Foliar Nematodes are microscopic round worms, which are not visible to the human eye. Nematodes live on the topside of the leaf and in the crown. They can devastate the appearance of a hosta leaf in a short period of time. They do not kill the plant, but they may weaken the plant by lowering its ability to generate energy for the next growing season. You will not know you have them until the leaves of your hosta show brown streaks between the vein tissue of the leaf. They do not cross the veins. Foliar nematodes can be found in over 250 other host plants. Check the plants around the suspect plant.
Foliar nematodes spread by contact from plant to plant via water as the method of transportation. Rain, and overhead watering, would be an example. Experts suggest drip irrigation, but that does not stop the rain as the vehicle of transfer. While they love water, heat allows them to reproduce faster, and dry conditions allow them to live for several years in dying plant materials.
In Minnesota, the sign of nematodes start showing up in July, and by August you will know for sure. Their entire life cycle can be completed in 2-4 weeks, and faster if the temperatures are high. One hosta plant can have multiple generations of nematodes living within.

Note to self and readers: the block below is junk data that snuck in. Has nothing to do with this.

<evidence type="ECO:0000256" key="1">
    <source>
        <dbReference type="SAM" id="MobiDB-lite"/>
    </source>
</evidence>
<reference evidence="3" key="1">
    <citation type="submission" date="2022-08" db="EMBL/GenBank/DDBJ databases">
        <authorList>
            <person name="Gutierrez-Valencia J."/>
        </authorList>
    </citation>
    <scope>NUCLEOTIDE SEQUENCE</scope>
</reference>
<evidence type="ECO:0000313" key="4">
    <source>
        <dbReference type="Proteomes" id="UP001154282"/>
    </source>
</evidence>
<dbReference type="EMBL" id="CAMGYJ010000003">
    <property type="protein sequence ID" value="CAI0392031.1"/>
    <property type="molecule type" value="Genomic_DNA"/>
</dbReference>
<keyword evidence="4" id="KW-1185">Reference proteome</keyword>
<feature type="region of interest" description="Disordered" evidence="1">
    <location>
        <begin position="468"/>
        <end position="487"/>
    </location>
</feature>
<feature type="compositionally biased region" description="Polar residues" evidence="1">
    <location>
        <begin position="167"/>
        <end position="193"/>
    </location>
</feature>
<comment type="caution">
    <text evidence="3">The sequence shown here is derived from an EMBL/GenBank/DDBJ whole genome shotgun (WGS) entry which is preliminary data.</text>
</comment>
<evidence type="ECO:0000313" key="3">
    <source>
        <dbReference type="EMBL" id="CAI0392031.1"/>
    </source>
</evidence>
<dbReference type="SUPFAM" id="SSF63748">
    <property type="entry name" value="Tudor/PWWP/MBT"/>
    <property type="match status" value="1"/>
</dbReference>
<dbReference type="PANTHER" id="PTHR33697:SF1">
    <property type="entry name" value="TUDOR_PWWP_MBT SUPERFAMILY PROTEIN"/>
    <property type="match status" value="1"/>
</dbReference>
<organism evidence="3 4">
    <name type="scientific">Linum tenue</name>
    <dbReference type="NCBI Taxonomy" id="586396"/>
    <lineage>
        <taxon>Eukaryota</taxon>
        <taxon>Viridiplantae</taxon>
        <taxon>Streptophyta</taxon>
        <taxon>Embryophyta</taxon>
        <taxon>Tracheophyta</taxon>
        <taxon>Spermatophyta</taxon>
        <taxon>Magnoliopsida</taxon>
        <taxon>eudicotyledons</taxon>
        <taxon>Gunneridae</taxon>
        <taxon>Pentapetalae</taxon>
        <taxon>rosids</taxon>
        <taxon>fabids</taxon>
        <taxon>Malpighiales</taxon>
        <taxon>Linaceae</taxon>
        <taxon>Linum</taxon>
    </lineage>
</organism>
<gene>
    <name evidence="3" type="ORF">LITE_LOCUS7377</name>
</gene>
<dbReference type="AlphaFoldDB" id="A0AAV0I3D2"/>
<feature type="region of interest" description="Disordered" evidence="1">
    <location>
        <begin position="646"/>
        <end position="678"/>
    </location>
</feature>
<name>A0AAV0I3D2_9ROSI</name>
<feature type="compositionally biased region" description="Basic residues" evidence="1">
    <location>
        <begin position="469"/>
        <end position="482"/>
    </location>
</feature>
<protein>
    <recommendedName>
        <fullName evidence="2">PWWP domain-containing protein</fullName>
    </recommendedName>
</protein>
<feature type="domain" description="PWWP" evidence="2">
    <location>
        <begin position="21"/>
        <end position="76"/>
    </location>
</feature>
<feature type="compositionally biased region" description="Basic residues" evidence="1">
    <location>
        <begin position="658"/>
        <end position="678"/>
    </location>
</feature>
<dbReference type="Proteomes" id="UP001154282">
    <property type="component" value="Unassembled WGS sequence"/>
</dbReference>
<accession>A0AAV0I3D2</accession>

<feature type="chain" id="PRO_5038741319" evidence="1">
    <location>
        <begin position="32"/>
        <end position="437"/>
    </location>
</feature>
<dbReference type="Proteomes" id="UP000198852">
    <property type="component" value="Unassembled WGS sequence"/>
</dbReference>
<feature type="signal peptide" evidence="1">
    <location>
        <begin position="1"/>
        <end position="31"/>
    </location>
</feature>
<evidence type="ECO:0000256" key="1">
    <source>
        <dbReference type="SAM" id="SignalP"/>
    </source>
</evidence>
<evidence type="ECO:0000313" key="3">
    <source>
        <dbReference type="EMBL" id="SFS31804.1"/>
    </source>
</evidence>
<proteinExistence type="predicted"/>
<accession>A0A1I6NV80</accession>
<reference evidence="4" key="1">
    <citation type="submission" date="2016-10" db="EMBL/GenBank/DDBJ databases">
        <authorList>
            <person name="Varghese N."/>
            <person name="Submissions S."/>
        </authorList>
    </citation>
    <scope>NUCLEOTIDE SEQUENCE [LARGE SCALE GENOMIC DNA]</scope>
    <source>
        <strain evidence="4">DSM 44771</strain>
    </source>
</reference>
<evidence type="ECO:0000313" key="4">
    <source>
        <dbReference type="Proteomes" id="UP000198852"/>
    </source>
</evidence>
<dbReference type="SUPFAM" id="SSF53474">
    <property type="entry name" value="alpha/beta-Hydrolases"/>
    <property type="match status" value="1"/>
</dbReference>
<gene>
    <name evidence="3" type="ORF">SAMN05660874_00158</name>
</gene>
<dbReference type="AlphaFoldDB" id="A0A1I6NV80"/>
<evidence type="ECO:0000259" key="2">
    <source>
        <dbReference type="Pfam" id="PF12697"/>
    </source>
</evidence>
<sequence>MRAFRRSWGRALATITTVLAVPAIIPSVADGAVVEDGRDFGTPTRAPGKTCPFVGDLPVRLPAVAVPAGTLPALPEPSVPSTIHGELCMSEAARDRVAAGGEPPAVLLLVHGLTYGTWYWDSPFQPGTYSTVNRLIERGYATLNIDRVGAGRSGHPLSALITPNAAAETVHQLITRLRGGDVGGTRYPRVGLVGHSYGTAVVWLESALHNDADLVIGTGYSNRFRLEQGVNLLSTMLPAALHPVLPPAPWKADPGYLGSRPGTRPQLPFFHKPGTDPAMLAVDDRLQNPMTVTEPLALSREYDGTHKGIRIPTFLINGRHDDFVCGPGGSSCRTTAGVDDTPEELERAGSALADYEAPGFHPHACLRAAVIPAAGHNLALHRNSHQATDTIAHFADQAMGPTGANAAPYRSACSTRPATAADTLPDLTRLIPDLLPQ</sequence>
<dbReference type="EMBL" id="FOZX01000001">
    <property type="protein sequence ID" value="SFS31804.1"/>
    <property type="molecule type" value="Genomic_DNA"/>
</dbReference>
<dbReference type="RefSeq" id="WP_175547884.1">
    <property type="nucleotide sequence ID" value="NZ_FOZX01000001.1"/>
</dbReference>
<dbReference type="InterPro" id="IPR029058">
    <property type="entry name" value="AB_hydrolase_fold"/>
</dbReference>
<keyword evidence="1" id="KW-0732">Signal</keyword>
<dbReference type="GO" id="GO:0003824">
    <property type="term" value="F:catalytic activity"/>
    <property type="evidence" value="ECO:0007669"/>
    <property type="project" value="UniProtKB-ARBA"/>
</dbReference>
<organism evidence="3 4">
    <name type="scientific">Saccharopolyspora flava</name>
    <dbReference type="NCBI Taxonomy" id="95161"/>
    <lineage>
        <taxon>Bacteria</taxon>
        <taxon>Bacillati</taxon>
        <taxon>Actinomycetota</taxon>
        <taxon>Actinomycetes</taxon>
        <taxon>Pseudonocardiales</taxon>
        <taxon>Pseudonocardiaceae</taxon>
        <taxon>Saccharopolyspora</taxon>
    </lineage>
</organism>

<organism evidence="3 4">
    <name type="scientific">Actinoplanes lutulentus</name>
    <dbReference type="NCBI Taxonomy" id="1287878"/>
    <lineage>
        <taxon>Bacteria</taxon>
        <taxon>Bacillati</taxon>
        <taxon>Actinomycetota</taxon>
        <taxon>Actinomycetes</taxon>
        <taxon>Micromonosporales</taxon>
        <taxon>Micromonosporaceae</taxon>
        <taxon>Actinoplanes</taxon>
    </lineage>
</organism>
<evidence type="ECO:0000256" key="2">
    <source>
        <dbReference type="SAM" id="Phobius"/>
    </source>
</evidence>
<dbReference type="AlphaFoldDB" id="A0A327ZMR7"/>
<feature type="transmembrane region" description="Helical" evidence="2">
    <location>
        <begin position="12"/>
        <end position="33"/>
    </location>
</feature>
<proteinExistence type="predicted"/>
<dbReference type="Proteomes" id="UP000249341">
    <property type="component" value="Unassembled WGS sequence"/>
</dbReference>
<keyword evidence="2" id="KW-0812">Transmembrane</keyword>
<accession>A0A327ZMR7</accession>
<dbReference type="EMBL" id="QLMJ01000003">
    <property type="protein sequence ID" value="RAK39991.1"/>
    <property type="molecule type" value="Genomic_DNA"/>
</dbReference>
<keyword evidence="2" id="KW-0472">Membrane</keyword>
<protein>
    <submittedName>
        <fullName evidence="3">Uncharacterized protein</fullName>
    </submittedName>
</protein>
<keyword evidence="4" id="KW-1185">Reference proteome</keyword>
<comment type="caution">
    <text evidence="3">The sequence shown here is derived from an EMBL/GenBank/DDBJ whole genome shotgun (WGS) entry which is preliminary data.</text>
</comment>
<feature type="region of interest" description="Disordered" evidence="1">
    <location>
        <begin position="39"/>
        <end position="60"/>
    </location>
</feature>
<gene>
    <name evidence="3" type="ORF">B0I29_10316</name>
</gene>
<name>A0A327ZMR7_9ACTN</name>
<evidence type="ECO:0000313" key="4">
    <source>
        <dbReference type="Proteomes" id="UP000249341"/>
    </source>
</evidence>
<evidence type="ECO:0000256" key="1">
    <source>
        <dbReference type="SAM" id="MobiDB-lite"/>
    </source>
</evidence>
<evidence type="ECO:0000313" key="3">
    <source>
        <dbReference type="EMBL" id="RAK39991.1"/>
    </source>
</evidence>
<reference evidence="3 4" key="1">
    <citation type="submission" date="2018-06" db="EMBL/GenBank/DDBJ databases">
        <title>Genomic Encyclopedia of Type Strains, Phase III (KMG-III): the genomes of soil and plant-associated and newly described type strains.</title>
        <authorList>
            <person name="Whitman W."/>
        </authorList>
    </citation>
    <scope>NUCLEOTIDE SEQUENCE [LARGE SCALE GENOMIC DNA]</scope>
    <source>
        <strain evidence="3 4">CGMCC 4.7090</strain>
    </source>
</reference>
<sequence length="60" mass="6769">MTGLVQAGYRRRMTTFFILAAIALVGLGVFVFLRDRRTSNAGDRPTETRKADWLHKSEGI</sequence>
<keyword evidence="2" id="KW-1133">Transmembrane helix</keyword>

Remove all infected leaves to the garbage, do not the compost. Clean up all leaves in the fall, and minimize overhead watering. You can dispose of the entire plant or accept you have this problem knowing the nematodes live in the crown, and possibly the ground and are hosted by many other plants within the garden.
A few years ago The Minnesota Hosta Society purchased an organic product called ‘Nemakill® as a group. It is sold by ExcelAg, Corp. We did not collect data on the results of the usage. This product has not been proven to eradicate the foliar nematodes, but at this time it may be our only hope.
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